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Benford v. Chicago Beverage Systems L.L.C.


June 15, 2009


The opinion of the court was delivered by: Honorable David H. Coar


Plaintiff Calvin Benford brings an action against Defendant Chicago Beverage Systems L.L.C. ("CBS" or "Defendant") alleging age discrimination in violation of the Age Discrimination in Employment Act ("ADEA") (Count I), 29 U.S.C. § 621 et seq., retaliatory discharge in violation of the Illinois Workers' Compensation Act (Count II), 820 ILCS § 305/1 et seq., and retaliatory discharge for reporting a supervisor's improper conduct (Counts III and IV). Before the Court now is Defendant's Motion for Summary Judgment. For the reasons stated below, the motion is granted in part and denied in part.


The facts below are generally taken from Defendant's Statement of Undisputed Material Facts ("DSOF") and Plaintiff's Statement of Additional Facts ("PSOF"); the Court will note where there are disputes about material facts.*fn1

a. Background

Defendant CBS is a beer distribution company operating in the Chicago area. DSOF ¶ 3. CBS hired Plaintiff as a regular, full-time employee in 1997, although he had previously worked at the company as a temporary employee. Id. Plaintiff held a number of positions at CBS, but in his last position, he was responsible for driving a forklift in the warehouse and loading heavy pallets of beer onto trucks for delivery. Id. at ¶ 4. Plaintiff worked under Sid Murff, his immediate supervisor, Jim Burns, another supervisor, Mike Nino, director of operations, and Bill Emerson, Vice President of Supply Chain Management. PSOF ¶ 1. Plaintiff was born on February 5, 1959. DSOF ¶ 3.

b. Plaintiff's Shift on October 7, 2005

On Thursday, October 7, 2005, Plaintiff worked an overnight shift from 8 p.m. until approximately 4 or 5 a.m. on Friday, October 8. DSOF ¶ 13. Sometime before midnight during that shift, Plaintiff's supervisor Murff spoke to Plaintiff regarding pallets of beer that Plaintiff had ostensibly loaded onto the wrong trucks. DSOF ¶ 15.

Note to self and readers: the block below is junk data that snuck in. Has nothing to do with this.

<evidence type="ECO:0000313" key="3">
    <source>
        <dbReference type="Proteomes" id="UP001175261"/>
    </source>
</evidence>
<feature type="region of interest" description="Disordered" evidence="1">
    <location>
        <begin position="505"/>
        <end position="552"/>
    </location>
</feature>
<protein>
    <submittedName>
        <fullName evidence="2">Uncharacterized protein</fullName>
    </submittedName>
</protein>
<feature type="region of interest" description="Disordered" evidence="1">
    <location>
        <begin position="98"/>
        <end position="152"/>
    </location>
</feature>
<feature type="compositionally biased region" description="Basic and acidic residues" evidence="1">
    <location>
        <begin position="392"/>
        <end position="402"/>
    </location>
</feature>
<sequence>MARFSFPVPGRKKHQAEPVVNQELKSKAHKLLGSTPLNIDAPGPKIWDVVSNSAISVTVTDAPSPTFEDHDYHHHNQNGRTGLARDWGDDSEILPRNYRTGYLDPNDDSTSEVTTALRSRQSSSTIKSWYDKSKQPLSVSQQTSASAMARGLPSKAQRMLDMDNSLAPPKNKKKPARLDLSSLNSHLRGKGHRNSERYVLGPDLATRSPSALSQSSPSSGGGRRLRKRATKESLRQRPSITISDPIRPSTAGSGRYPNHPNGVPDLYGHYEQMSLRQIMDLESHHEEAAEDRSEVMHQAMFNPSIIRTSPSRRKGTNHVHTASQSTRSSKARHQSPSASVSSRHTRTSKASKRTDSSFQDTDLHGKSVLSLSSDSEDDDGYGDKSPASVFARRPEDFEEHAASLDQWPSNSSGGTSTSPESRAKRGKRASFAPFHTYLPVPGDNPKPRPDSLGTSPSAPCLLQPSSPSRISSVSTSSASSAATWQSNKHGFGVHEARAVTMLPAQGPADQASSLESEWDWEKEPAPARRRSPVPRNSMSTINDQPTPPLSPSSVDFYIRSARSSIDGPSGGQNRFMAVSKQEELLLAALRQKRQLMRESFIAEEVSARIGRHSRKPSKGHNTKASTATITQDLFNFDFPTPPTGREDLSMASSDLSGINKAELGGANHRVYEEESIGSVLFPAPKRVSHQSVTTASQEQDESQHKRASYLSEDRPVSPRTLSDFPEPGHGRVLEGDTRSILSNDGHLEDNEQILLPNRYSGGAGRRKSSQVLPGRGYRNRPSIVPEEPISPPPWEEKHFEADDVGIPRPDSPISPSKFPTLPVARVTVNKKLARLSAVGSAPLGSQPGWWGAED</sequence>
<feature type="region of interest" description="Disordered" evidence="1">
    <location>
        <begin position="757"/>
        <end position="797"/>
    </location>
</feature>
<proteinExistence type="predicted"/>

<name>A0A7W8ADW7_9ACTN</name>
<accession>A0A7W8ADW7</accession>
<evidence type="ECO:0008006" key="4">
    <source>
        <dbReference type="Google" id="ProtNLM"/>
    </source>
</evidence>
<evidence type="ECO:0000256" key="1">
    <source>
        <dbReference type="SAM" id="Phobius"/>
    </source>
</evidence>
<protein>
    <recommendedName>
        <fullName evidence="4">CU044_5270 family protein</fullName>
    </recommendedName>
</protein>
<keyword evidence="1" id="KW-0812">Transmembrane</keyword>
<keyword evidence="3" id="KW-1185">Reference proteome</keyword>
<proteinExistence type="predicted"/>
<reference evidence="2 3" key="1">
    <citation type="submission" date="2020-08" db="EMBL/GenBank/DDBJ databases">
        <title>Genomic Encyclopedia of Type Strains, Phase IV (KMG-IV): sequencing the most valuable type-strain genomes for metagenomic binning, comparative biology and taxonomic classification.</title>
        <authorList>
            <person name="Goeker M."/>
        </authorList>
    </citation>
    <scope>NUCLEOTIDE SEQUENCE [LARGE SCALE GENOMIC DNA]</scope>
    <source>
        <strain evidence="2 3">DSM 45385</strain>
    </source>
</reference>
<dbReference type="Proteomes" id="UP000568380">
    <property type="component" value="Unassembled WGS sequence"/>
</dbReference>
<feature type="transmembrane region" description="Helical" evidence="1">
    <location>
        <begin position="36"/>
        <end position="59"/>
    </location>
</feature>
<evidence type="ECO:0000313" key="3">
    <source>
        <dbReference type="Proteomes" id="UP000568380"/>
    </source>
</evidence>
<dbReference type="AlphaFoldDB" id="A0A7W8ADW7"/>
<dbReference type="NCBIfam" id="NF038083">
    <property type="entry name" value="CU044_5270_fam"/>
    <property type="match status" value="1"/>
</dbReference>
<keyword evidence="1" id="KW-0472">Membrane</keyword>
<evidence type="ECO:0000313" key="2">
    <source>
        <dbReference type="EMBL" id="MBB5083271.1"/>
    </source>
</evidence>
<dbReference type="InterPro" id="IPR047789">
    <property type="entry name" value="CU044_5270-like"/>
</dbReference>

The facts are not clear regarding whether Plaintiff actually made mistakes during the October 7-8 shift. In his deposition, Plaintiff testified that he had made "a couple" of mistakes during that shift, but clarified that he meant that "the supervisor [Murff] didn't tag the trucks." Benford Dep. 110:6-10, Jan. 15, 2009. When Murff confronted Plaintiff about his so-called mistakes during the shift, Plaintiff argued that Murff had failed to "tag" the trucks. Id. at 115:7-21; see also id. at 125:2-6 ("Q: Do you recall telling Mr. Burns during that Thursday to Friday shift that you knew you were making mistakes? A: Mistakes? The mistake was made because the-because the trucks weren't tagged properly.") Plaintiff testified that either five or six times in his employment or twice per month in 2005, Murff gave him loading instructions that were contrary to his written instructions. DSOF ¶ 41. Murff was later terminated in 2007 for theft after having been reported to CBS by a warehouse employee. DSOF ¶ 42. Plaintiff suggests, but Defendant disputes, that Murff's gave incorrect loading instructions to Plaintiff on October 7 in order to steal products from Defendant. PSOF ¶ 22.